Introduction: Genes involved in common complex disorders such as obesity, type 2 diabetes mellitus (T2DM), dyslipidemia or hypertension are not disease specific, since clinically related disorders also share genetic components. These diseases cluster together in the Metabolic Syndrome, a generalized pathology with increased cardiovascular risk in which insulin resistance is considered a key feature. Cysteine protease Calpain-10 (CAPN10) has been associated with T2DM, polycystic ovary syndrome (PCOS), hypertension, hypercholesterolemia and increased body mass index (BMI). Calpain-5 gene is a CAPN10 homologue that lies in 11q13, a chromosomal region that has been linked to T2DM. We have analyzed the CAPN5 gene in several anthropometric and biochemical determinations related to metabolic syndrome.
Patients and methods: We have performed a QTL association analysis of four polymorphic variants of the CAPN5 gene in 606 individuals randomly chosen from a cross-sectional population-based epidemiological survey in the province of Segovia in Central Spain (Castille), recruited to investigate the prevalence of anthropometric and physiological parameters related to obesity and other components of the metabolic syndrome. Phenotype measures analyzed include BMI, waist circumference, blood pressure, fasting and 2h-glucose levels, fasting insulin, insulin resistance estimated as HOMA, total cholesterol, LDL-c, HDL-c and triglyceride levels. The study protocol was approved by the Ethics Committee of the reference Hospital.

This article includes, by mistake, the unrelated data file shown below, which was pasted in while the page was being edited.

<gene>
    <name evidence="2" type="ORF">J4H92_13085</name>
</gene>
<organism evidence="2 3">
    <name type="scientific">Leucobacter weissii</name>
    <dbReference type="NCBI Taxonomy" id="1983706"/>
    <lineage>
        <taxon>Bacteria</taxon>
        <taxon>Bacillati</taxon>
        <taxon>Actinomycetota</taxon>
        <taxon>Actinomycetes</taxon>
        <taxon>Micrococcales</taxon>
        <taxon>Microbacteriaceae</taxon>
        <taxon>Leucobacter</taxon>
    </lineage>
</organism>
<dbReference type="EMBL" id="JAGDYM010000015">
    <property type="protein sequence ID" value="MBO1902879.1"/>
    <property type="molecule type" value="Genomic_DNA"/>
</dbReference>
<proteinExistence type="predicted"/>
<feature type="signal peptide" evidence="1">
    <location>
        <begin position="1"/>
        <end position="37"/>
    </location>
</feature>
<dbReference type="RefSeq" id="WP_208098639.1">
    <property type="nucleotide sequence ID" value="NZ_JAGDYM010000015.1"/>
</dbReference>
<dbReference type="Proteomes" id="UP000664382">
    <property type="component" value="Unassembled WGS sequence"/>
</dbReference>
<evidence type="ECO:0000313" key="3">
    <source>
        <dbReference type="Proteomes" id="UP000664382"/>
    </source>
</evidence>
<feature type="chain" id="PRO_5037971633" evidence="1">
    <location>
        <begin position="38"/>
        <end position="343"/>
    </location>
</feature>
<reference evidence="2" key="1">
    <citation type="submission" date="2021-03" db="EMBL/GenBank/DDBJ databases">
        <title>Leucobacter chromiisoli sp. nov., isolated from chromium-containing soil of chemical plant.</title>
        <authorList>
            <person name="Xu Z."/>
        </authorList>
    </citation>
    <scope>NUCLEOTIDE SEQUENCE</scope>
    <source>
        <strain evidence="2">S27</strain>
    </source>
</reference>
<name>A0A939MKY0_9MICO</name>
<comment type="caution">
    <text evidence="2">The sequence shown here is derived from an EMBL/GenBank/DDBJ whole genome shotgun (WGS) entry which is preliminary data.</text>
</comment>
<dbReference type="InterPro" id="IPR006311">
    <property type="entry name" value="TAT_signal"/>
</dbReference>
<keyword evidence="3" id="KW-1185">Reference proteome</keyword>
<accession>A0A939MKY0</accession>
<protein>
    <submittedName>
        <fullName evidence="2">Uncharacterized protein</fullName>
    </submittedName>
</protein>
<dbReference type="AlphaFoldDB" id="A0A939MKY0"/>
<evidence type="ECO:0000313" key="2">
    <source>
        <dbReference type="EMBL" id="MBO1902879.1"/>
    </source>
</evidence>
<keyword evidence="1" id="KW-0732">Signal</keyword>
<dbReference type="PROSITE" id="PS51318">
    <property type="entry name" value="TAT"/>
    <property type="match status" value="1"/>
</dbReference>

Results: Genotype analysis was significant for BMI (P≤0.041), diastolic blood pressure (P=0.015) and HDL-cholesterol levels (P=0.025). Different haplotypes were also associated with BMI (0.022≤P≤0.043), diastolic blood pressure (0.0005≤P≤0.010) and total cholesterol levels (0.001≤P≤0.048). In accordance with the quantitative haplotype analysis, the AACA haplotype is more prevalent in individuals with obesity (P=0.031), obesity with hypertension (P=0.023) and metabolic syndrome (P=0.029).
Conclusions: Our results suggest that Calpain-5 gene variants could contribute to the development of obesity and related cardiovascular risk factors such as hypertension and dyslipidemia in the context of metabolic syndrome.
01 - 05 Apr 2006
European Society of Endocrinology